In the LDS Church, double affiliation most commonly occurs when converts actively participated in another religious group prior to baptism in the LDS Church.  The former religious group may continue to count the active LDS convert as a member due to similar membership guidelines as the LDS Church that retain members regardless of self-affiliation and activity status, resulting in exaggerated membership totals for the other religious group.  However, it is more common for LDS converts to stop attending LDS services and either return to their previous religious group, join another religious group, or stop attending religious services altogether.  This results in inflated membership totals for the LDS Church and presents an inaccurate picture of the size of the Church.  The LDS Church does not remove disaffiliated members from its records unless members are excommunicated or resign membership.  As the vast majority of inactive Latter-day Saints who currently attend another religious group do not get excommunicated or resign membership, the Church continues to count these members on its official totals regardless of their current religious affiliation and activity status.

The LDS Church in Oceania experiences some of its most severe cases of double affiliation.  In Tonga, official LDS membership statistics indicate that there were 53,449 members as of year-end 2006 whereas the 2006 Tongan census reported only 17,109 self-identified Latter-day Saints, [3] or 32% of membership reported by the LDS Church.  At year-end 2011, nominal LDS membership constituted 56% of the national population but the most recent census statistic reports that Latter-day Saints comprise only 17% of the national population.  2006 Tongan census totals indicate that the population self-identifies as 37% Free Wesleyan, 17% Latter-day Saint, 16% Roman Catholic, 11% Free Church of Tonga, 7% Church of Tonga, 3% Tokaikolo, and 9% other denominations and religions.[4]  Nearly all census-reported Latter-day Saints in Tonga appear active considering the total number of Latter-day Saints on the 2006 census was one-third of the official church-reported membership at the time and member activity rates in Tonga are approximately 30-35% of nominal membership.  Double affiliation also occurs in Latin America and Europe where self-reported Latter-day Saints on censuses constitute less than half of church-reported membership in virtually every country.  Many nominal Latter-day Saints in these nations were unretained converts that are doubly affiliated with a traditional religious group such as the Catholic Church or another proselytizing group such as evangelicals, Seventh Day Adventists, or Jehovah's Witnesses.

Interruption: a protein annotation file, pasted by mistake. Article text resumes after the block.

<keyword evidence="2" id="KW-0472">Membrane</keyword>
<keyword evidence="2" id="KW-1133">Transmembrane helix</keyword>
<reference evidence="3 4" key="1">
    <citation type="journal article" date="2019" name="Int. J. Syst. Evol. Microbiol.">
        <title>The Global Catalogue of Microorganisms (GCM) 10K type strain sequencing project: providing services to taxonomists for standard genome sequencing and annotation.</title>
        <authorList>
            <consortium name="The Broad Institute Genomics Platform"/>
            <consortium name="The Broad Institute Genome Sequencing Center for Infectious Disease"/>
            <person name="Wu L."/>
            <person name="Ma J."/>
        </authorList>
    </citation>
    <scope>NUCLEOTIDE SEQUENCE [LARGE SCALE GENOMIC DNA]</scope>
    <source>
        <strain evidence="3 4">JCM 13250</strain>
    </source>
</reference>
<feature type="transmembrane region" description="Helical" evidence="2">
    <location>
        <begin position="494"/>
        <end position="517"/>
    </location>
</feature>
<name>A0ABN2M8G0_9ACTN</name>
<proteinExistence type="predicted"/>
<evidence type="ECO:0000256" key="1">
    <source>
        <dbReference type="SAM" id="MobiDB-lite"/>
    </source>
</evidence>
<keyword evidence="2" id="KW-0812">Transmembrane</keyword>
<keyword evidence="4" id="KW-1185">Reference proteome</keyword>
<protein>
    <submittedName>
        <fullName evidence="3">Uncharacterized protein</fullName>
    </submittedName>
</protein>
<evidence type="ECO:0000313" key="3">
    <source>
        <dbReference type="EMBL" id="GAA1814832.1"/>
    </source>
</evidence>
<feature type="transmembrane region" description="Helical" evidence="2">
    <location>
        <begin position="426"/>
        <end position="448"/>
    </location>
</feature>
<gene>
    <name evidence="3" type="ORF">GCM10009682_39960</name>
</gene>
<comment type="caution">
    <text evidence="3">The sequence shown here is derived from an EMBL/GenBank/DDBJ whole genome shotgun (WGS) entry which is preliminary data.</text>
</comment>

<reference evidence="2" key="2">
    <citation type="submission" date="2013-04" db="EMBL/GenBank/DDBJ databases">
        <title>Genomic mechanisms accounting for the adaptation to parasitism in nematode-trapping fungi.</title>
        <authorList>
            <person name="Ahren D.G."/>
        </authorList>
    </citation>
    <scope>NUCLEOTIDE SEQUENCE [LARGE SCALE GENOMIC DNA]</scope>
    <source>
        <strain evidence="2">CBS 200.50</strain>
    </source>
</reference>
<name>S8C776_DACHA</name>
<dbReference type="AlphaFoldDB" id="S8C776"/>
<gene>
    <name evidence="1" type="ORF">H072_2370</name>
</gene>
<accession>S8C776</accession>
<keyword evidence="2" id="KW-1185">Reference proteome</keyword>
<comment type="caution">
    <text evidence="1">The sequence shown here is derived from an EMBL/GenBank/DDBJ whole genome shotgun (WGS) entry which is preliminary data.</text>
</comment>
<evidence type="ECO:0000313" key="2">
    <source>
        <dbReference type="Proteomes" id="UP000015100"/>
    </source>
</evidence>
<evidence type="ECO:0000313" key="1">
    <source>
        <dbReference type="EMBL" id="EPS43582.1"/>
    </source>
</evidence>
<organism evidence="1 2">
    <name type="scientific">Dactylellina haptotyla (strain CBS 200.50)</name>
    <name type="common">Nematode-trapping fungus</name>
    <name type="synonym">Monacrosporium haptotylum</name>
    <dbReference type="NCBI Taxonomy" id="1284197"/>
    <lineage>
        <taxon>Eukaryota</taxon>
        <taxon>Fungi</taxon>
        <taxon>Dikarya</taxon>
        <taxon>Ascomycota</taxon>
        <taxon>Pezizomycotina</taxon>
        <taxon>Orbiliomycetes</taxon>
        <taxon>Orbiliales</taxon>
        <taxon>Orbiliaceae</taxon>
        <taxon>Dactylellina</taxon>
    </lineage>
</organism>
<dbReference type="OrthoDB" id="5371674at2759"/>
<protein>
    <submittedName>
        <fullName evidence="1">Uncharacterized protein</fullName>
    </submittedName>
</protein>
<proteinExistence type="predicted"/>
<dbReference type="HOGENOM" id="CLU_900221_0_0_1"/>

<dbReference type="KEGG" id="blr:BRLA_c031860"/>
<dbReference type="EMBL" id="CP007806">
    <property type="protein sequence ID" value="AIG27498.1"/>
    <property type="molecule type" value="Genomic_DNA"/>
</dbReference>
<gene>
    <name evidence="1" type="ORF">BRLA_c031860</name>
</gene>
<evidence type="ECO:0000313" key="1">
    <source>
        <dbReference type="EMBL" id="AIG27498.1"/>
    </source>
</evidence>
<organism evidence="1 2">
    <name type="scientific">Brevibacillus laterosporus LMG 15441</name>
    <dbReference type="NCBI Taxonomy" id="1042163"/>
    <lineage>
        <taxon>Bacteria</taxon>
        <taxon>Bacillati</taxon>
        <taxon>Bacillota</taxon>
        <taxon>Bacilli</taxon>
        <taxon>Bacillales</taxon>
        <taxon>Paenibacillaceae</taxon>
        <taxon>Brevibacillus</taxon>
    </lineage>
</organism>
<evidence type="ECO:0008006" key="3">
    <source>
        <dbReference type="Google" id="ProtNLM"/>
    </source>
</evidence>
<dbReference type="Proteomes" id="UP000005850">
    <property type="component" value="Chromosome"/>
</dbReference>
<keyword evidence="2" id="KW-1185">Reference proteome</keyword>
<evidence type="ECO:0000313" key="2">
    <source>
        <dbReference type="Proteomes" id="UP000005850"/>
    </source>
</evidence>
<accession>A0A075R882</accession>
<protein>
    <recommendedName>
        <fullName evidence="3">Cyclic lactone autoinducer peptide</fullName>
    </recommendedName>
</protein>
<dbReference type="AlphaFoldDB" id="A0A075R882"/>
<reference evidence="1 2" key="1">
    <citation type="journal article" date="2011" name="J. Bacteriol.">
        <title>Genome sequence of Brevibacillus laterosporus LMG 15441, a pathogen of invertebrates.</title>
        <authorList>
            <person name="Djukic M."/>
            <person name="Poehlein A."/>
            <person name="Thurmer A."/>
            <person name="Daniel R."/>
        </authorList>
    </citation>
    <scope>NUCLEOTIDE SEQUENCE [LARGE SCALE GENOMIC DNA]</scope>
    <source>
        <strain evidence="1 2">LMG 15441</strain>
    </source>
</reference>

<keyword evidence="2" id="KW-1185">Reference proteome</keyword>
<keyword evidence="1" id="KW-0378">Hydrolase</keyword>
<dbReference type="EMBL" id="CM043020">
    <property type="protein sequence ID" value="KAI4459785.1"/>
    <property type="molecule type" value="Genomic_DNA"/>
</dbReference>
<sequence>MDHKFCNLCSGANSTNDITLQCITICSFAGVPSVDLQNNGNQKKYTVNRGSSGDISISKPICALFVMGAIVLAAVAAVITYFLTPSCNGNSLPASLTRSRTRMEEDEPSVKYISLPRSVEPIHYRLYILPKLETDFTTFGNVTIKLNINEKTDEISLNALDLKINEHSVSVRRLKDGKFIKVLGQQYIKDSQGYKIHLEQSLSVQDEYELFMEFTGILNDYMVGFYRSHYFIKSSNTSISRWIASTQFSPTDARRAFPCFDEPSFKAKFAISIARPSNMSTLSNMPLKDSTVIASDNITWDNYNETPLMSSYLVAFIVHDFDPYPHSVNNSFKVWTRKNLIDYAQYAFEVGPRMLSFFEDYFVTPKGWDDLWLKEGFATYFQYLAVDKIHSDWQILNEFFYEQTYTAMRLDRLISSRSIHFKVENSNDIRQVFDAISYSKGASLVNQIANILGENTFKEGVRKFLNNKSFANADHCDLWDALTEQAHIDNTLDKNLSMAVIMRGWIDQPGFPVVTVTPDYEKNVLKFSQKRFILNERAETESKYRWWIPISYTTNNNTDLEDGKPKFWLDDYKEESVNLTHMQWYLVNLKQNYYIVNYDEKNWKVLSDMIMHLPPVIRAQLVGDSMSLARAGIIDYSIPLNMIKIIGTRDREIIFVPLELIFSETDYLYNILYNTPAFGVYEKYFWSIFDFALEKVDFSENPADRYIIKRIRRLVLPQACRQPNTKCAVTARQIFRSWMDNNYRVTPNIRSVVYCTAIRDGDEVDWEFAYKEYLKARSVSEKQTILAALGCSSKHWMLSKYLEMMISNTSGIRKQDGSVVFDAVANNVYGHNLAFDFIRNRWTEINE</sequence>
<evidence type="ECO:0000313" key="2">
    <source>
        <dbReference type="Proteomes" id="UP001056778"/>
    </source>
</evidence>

Doubly affiliated Latter-day Saints that actively engage in another religious group are challenging to reactivate due to their current social and religious connections outside the Church but nonetheless do not present an insurmountable obstacle as they can return to self-affiliation in the LDS Church.  LDS missionaries, leaders, and members need to emphasize unique doctrinal teachings and theological positions to help curb against the loss of some Latter-day Saints to other Christian denominations and safeguard against convert attrition.

[1]  "Japan," International Religious Freedom Report 2010, 17 November 2010.

[2]  Zoll, Rachel, "The Numbers Game: Accuracy Elusive When Counting Followers of Religion," Shawnee News Star Online, November 10, 2001.

[3]  "Social characteristics - Religion," Population Census 2006 - Tonga Department of Statistics, retrieved 24 December 2010.

[4]  "Tonga 2006 Census of Population and Housing, Volume 2: Analytical Report," Tongan Statistics Department, 2008.